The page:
Brewing Beers to Age: Tips from Pros

As wine connoisseurs have known for ages, sometimes your favorite drink is better when aged. Not all beers are ideal for cellaring. It takes the right style, ingredients, and techniques to brew a beer that is good fresh but develops greater complexity over the years.

Brewer: Mike Smith, Eel River Brewing Company in St. Scotia, CA

A beer needs to have certain qualities to be ideal for aging: High alcohol content (8% minimum), high finishing gravity (above 1.024 achieved through a mash temperature of 154+ °F/68+ °C or dextrin malt), high melanoidin content, high IBUs, a low oxygen level at bottling, and yeast presence in the bottle.

The high starting gravity (1.085 or higher) requires extra grain. Unless your mash system is oversized, you’ll need to decide whether to do a half-size batch or do two mashes into one kettle. I recommend the later, which allows for an extra hour or more of boil time on the first wort during the second mash rest. Prolonged boils tend to concentrate and darken the sugar, which is ideal for aging. You want to get all your sugar from grain: If you chose to use dextrose or table sugar as the source for your high starting gravity you’re going to have wort that is too fermentable and therefore will finish too dry.

A high hop bitterness is necessary to balance the sweetness of the high unfermentable sugar content. It’s important to try to stick to a hop that is somewhat balanced in its alpha-to-beta acid ratio as the aging process degrades the bitterness from alpha acids but can compensate by bringing out the bitterness from beta acids. Noble varieties such as Saaz and Hallertau are good examples.

A double size pitch of healthy brewer’s yeast is needed to assure a complete fermentation of high gravity wort. Enzymes can take the ferment too far and leave you without the sweetness needed to age well. A side note I should mention is the healthier the yeast the less prone it will be to off-flavor generation, which can linger in the bottle forever. If the yeast is contaminated in any way the bacteria will have plenty of time to show its bad side in your cellar.

During fermentation, high gravity beers need more time to finish. They also need more time for all of the yeast to drop out of suspension. The high sugar and subsequent alcohol content is a stressful environment for yeast and it tends to cause it to flocculate much more slowly. I recommend prolonged conditioning at cellar temperatures for an extra week or two before transferring to bottles. For homebrewers, bottle conditioning is the best way to go.

Typically, beers designed for aging can seem overly sweet when fresh due to the use of heavy caramel malt or prolonged kettle boiling. Over time, oxidized melanoidins develop toffee and Sherry notes, bringing things into a more balanced state, and fruity yeast esters combine with other oxidized compounds to create the perception of dried fruit. Aromatic hop presence will oxidize and dissipate but with the right hops the bitter perception will be replaced from the beta acids’ reaction with oxygen.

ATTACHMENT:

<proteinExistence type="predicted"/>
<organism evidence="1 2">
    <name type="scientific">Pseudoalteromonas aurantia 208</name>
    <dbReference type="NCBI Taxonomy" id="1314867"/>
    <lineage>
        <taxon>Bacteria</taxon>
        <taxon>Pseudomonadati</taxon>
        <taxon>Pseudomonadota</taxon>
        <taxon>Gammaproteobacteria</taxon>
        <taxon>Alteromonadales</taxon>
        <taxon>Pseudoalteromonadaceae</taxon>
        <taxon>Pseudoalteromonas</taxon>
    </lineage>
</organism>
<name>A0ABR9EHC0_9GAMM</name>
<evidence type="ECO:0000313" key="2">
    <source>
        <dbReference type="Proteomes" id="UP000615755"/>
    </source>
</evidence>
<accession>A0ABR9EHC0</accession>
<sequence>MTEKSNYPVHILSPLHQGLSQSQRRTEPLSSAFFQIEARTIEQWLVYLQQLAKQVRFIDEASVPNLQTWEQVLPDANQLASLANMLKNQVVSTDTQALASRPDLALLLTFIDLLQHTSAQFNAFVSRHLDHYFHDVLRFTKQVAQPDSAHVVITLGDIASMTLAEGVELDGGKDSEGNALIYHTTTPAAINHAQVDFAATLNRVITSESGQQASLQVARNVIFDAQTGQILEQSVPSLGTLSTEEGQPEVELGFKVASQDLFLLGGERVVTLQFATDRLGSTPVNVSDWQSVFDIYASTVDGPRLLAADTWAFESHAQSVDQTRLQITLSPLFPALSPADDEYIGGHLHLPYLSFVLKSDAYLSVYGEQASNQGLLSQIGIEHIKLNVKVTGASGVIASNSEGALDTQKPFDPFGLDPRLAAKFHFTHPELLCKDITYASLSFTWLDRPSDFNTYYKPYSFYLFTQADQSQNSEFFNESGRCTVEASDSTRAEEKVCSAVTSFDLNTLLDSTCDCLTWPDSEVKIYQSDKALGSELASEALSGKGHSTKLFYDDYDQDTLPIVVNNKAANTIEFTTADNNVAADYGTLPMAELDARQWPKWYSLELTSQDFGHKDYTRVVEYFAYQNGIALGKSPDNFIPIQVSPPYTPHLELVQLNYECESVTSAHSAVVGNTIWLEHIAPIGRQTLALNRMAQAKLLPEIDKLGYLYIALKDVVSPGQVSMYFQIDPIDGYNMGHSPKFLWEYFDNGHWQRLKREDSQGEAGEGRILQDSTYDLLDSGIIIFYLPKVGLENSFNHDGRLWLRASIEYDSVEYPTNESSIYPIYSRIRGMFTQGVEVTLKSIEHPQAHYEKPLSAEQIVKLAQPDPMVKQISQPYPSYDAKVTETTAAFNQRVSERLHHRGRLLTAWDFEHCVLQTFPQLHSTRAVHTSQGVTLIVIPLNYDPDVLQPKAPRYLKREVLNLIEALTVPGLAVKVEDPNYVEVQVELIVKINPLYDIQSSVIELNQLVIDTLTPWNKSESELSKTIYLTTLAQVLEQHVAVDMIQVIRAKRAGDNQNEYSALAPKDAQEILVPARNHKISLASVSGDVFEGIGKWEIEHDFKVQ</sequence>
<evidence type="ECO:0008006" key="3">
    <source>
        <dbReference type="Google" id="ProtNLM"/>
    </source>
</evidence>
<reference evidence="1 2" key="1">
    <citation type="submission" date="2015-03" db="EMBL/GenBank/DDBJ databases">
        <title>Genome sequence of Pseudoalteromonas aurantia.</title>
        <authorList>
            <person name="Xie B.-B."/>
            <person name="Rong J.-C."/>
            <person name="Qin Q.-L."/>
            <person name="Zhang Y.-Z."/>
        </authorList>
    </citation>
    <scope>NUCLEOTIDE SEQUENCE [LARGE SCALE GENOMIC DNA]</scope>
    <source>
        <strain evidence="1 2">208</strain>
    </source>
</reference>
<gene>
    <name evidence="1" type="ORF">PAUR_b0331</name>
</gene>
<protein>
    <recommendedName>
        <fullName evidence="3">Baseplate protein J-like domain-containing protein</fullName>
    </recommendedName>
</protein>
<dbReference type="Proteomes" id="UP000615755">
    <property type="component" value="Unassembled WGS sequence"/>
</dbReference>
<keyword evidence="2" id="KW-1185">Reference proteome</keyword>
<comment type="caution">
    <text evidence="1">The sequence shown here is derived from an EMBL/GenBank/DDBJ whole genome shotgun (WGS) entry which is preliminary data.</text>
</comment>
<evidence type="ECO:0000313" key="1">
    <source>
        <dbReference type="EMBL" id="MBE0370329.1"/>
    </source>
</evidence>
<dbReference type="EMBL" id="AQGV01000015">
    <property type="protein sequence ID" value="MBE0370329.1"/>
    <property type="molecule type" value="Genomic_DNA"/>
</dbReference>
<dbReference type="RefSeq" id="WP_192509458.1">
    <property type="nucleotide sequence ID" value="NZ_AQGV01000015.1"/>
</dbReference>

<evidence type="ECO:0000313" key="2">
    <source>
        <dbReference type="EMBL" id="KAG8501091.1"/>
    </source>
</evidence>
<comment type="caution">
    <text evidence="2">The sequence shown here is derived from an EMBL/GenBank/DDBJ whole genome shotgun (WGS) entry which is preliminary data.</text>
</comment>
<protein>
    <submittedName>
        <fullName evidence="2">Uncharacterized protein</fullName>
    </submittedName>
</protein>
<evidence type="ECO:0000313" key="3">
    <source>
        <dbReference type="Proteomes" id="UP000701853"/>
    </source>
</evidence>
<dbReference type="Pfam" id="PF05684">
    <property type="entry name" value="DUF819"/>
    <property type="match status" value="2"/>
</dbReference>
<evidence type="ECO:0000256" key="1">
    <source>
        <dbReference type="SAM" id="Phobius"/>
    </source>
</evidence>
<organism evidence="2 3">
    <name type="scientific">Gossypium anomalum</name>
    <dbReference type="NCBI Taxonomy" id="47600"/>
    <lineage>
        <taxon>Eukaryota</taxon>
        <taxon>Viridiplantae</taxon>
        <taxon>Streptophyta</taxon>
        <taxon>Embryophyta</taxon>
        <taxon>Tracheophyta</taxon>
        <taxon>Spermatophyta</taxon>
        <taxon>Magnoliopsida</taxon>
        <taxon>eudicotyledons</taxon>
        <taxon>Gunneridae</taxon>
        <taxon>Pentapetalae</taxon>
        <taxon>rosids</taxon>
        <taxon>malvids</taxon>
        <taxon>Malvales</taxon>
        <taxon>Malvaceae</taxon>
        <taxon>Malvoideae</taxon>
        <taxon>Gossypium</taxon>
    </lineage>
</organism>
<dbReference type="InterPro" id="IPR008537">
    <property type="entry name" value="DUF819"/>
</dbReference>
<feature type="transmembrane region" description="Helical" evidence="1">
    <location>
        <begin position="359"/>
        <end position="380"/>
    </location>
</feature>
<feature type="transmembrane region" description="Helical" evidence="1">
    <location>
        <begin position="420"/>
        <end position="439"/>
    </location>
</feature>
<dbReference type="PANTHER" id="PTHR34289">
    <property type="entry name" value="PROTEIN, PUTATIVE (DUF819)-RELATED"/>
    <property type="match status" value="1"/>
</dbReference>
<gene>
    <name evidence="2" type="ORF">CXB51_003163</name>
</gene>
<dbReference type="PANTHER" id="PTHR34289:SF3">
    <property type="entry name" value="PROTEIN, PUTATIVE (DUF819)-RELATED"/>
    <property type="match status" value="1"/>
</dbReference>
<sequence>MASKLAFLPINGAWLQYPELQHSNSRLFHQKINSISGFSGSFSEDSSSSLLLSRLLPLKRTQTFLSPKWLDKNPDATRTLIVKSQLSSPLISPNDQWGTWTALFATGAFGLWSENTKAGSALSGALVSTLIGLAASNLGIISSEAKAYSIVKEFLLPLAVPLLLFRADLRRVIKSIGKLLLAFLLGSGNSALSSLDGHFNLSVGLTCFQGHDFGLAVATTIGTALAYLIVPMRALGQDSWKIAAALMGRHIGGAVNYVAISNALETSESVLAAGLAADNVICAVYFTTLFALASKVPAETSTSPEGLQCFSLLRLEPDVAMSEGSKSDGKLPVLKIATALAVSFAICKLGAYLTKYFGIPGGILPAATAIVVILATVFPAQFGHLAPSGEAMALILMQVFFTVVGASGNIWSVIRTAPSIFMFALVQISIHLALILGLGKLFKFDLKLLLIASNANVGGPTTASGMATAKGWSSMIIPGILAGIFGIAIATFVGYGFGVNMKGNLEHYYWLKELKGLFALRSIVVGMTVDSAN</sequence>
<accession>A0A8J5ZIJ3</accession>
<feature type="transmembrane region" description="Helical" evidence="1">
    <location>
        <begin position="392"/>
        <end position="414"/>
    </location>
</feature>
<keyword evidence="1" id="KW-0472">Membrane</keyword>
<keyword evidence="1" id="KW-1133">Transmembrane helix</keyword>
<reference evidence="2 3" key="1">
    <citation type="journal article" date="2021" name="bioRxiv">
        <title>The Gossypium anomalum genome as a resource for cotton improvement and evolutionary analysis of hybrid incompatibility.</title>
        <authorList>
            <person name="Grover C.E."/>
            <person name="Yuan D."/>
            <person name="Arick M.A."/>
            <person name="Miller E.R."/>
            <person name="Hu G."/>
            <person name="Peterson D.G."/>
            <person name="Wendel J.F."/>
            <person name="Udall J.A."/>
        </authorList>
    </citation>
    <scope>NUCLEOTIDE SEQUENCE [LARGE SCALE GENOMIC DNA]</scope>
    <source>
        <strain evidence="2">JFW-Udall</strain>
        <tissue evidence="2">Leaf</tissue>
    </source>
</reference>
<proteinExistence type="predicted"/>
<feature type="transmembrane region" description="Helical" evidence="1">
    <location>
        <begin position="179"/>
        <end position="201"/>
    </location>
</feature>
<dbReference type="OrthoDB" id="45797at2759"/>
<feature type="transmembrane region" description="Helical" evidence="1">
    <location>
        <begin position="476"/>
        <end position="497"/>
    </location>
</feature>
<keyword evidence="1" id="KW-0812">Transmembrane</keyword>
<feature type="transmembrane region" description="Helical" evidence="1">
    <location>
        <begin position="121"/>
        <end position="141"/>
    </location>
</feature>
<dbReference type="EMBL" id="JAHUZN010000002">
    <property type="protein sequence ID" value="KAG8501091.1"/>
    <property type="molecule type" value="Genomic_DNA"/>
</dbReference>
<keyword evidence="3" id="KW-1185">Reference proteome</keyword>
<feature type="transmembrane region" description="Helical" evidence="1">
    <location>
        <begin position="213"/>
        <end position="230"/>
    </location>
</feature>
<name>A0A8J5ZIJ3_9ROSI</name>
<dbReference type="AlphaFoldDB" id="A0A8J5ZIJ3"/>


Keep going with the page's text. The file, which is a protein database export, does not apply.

The trick to brewing a beer intended for aging that is also very drinkable when fresh is to use the right hops, and lots of them. When you boil a caramel malt-filled wort for a long time you’re asking for the beer to be a sugar bomb. If you keep the hops subdued you have no balance when fresh and the beer can come across tasting like burnt sugar with a boozy nose. You need to find out how far you can push hops, malt, and alcohol without taking one over the edge.

Brewer: Ashton Lewis, Springfield Brewing Company in Springfield, MO

Beers that age well do more than simply sit in a bottle and remain constant. Higher alcohol beers and those with microbes intended to change the beer over time are the types that I believe are ideal for aging. Malty barleywines take on some interesting notes with time and beers with Brettanomyces, especially those with some residual dextrins, also continue to morph during long-term storage. Don’t expect top notes associated with hops, fruit or subtle spice additions to hang around during prolonged storage.

When brewing bigger beers I accept higher extract losses and often times boil for extended durations to push the original gravity up. I also like extended mash rests at lower temperatures to help increase wort fermentability, which helps avoid lots of residual carbohydrate. If you are interested in aging these beers with Brett, this method can help limit the available food supply, so to speak.

The basic requirement for beer intended to lie down for this duration is some viable yeast in the bottle at the onset. This will help set the stage for success with respect to oxidative stability. I do assume that beer is going to oxidize over time, especially when thinking 5+ years, so choose ingredients that lend positive attributes when changed by oxidation and time.

I would recommend using a champagne bottle due to the higher pressures and then forgetting about them for 6 months. At this point it is time to taste; if the beer tastes good but shows signs of fading it may be time to conclude the aging experiment. If the beer is holding up well, wait another 6 months and pull out another bottle for tasting. After a year you will know if the beer has what it takes to stand the test of time. But treat your stash as a treasure that may be wonderful tomorrow and awful soon after because predicting the demise of beer in a cellar is not a science.

Issue: October 2014